# Solving the system of two equations in two unknowns

• Apr 12th 2012, 04:45 PM
Lexy
Solving the system of two equations in two unknowns
I'm going through these tutorials for Calc III, and I came upon this slide:

Attachment 23584

source:MATH 311 - Calculus III Resources

How did the author solve for s and t?
• Apr 12th 2012, 05:55 PM
skeeter
Re: Solving the system of two equations in two unknowns
Quote:

Originally Posted by Lexy
I'm going through these tutorials for Calc III, and I came upon this slide:

Attachment 23584

source:MATH 311 - Calculus III Resources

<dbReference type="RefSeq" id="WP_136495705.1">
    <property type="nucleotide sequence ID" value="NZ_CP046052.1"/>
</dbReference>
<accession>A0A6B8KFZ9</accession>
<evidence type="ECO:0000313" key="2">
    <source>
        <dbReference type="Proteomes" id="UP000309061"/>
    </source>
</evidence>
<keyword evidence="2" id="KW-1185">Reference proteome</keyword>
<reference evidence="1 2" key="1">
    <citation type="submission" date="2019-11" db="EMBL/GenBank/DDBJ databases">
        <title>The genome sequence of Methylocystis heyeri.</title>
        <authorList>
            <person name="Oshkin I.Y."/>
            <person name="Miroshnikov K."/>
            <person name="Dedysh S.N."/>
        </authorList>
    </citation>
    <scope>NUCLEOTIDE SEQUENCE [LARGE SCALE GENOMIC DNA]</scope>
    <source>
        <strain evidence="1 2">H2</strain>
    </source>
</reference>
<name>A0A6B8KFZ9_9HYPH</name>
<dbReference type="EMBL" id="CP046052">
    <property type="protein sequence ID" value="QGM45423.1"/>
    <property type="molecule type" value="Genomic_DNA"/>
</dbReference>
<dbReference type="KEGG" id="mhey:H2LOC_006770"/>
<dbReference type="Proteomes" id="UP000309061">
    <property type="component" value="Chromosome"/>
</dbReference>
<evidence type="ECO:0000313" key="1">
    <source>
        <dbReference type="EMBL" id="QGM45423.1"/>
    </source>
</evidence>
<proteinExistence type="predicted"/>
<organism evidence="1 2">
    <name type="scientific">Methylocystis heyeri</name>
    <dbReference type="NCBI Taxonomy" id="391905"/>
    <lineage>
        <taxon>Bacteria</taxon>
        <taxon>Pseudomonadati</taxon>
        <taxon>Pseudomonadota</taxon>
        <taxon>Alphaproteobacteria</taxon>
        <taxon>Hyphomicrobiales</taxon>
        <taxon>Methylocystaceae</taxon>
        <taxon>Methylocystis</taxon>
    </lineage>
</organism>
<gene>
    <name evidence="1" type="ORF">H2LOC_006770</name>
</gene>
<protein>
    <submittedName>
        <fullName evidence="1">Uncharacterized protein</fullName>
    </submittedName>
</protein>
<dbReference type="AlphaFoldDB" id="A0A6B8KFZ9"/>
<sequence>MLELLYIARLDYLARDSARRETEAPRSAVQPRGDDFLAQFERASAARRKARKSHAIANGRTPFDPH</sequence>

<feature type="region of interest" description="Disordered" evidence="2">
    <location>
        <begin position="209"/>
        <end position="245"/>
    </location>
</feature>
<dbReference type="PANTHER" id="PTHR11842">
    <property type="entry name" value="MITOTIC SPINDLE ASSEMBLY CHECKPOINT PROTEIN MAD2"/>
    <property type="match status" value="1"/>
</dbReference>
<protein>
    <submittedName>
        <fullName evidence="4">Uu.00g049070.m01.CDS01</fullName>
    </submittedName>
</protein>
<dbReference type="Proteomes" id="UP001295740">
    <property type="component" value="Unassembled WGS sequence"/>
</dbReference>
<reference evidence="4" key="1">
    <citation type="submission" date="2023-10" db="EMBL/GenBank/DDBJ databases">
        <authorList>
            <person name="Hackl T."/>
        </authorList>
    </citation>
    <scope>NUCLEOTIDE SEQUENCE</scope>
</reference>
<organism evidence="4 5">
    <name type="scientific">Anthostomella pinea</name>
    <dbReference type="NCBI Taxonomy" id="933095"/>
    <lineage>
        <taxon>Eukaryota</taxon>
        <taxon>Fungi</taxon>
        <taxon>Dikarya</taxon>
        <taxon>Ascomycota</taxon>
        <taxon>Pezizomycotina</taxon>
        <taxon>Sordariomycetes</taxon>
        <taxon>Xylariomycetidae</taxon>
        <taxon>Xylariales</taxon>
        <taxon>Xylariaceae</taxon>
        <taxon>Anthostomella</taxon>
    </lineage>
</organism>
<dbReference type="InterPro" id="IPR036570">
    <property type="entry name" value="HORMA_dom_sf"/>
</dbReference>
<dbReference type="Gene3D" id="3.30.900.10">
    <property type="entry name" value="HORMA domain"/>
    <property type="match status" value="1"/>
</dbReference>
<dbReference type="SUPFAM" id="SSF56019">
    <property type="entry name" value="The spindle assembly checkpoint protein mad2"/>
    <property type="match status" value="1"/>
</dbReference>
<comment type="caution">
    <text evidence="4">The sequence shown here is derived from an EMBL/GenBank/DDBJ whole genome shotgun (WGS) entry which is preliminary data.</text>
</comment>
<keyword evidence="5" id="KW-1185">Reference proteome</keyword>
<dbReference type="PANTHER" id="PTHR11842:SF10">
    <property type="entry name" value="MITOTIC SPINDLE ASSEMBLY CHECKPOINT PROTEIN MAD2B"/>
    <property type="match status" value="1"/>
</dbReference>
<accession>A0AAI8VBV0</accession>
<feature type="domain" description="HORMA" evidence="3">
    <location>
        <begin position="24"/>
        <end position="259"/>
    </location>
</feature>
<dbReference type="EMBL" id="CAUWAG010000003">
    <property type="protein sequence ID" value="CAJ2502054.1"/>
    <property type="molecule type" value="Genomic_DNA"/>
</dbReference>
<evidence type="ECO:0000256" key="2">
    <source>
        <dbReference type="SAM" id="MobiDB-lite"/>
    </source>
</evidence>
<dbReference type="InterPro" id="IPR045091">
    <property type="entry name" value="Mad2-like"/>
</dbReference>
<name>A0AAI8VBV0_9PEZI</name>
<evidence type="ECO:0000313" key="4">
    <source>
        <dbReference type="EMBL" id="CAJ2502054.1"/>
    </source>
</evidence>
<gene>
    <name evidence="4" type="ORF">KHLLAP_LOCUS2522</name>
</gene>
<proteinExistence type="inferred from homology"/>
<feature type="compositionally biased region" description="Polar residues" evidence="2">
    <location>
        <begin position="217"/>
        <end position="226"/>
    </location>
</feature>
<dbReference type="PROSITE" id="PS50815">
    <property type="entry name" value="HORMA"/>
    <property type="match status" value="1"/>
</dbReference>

How did the author solve for s and t?

first equation ...

1 + t = 2s , solve for t

t = 2s - 1

substitute (2s - 1) for t in the second equation ... solve for s, then determine the value of t
• Apr 13th 2012, 08:26 AM
HallsofIvy
Re: Solving the system of two equations in two unknowns
That's one good method. Another is this: the two equations are 1+ t= 2s and -2+ 3t= 3+s. Multiply the first equation by 3 to get 3+ 3t= 6s. Now subtract the second equation from that: (3+ 3t)- (-2+ 3t)= 6s- (3+ s). The "t" terms cancel giving 5= 5s- 3. Solve that for s then put that value into either of the original equations to get an equation to solve for t.